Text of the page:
Good thing Steve Martin came along before it was a thought crime to have a sense of humor:
Comedian Steve Martin’s rendition of “King Tut” is triggering social justice warriors at Reed College because they see it as a form of cultural appropriation.
For moonbattery at its most Jacobinic, there is no better place to look than a college located in Portland, Oregon.
The song, originally performed on “Saturday Night Live,” actually criticizes the commercialization and trivialization of Egyptian history and presents a caricature of the Treasures of Tutankhamun traveling exhibit that toured seven United States cities from 1976 to 1979.
Subtleties like that are lost on snowflake fascists, as they frenziedly demand bans on every conceivable aspect of our culture on grounds of political incorrectness. They regard the harmless song as equivalent to blackface, which is the ultimate historical pop culture sin from the liberal point of view, and even to uttering the forbidden N-word.
Steve Martin’s generation-old infringement upon their delicate sensibilities has inspired the brownshirts of Reedies Against Racism to issue a long list of demands, including “mandatory conferences for building race sensitivity for staff and faculty” as well as a yearly “anti-oppression workshop for all students, faculty, staff, and administration.”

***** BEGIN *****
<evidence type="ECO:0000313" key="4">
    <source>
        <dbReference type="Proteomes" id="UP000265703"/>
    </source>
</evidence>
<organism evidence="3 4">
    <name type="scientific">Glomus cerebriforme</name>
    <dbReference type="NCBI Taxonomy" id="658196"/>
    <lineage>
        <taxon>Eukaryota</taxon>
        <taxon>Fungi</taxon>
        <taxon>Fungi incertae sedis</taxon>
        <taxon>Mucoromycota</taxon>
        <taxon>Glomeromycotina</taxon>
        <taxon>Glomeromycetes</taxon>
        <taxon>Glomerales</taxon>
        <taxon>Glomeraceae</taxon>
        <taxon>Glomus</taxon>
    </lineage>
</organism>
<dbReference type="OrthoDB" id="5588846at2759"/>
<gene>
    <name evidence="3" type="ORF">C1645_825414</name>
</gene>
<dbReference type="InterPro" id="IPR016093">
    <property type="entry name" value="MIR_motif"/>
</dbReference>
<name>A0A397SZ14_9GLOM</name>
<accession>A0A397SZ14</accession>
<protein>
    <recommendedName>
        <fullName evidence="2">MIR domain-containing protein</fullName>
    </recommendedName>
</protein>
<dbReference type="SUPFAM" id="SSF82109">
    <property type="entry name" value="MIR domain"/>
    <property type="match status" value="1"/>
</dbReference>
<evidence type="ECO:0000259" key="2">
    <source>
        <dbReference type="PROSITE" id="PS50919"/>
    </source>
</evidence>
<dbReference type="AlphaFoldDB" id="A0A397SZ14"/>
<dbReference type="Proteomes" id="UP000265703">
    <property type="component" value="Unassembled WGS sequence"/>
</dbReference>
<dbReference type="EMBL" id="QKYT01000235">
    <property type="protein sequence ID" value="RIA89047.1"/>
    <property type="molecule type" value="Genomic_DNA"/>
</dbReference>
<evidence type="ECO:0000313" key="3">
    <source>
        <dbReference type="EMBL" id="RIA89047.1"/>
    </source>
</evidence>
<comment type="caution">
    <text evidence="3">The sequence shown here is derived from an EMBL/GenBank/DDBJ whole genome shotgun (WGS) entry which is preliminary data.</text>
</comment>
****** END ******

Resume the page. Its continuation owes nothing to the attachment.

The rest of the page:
As noted at Downtrend,
that a bunch of thin-skinned, intolerant twits in 2017 would be bleating like stuck pigs over a song that is four decades old is a testament to the failure of our educational system which is dominated by cultural Marxist professors who have poisoned the minds of impressionable young people.
Let’s have another look at King Tut, before it goes down the Memory Hole lest ancient Egyptians be offended. This originally aired back in 1978, when Saturday Night Live was funny on a regular basis — which would never be allowed today: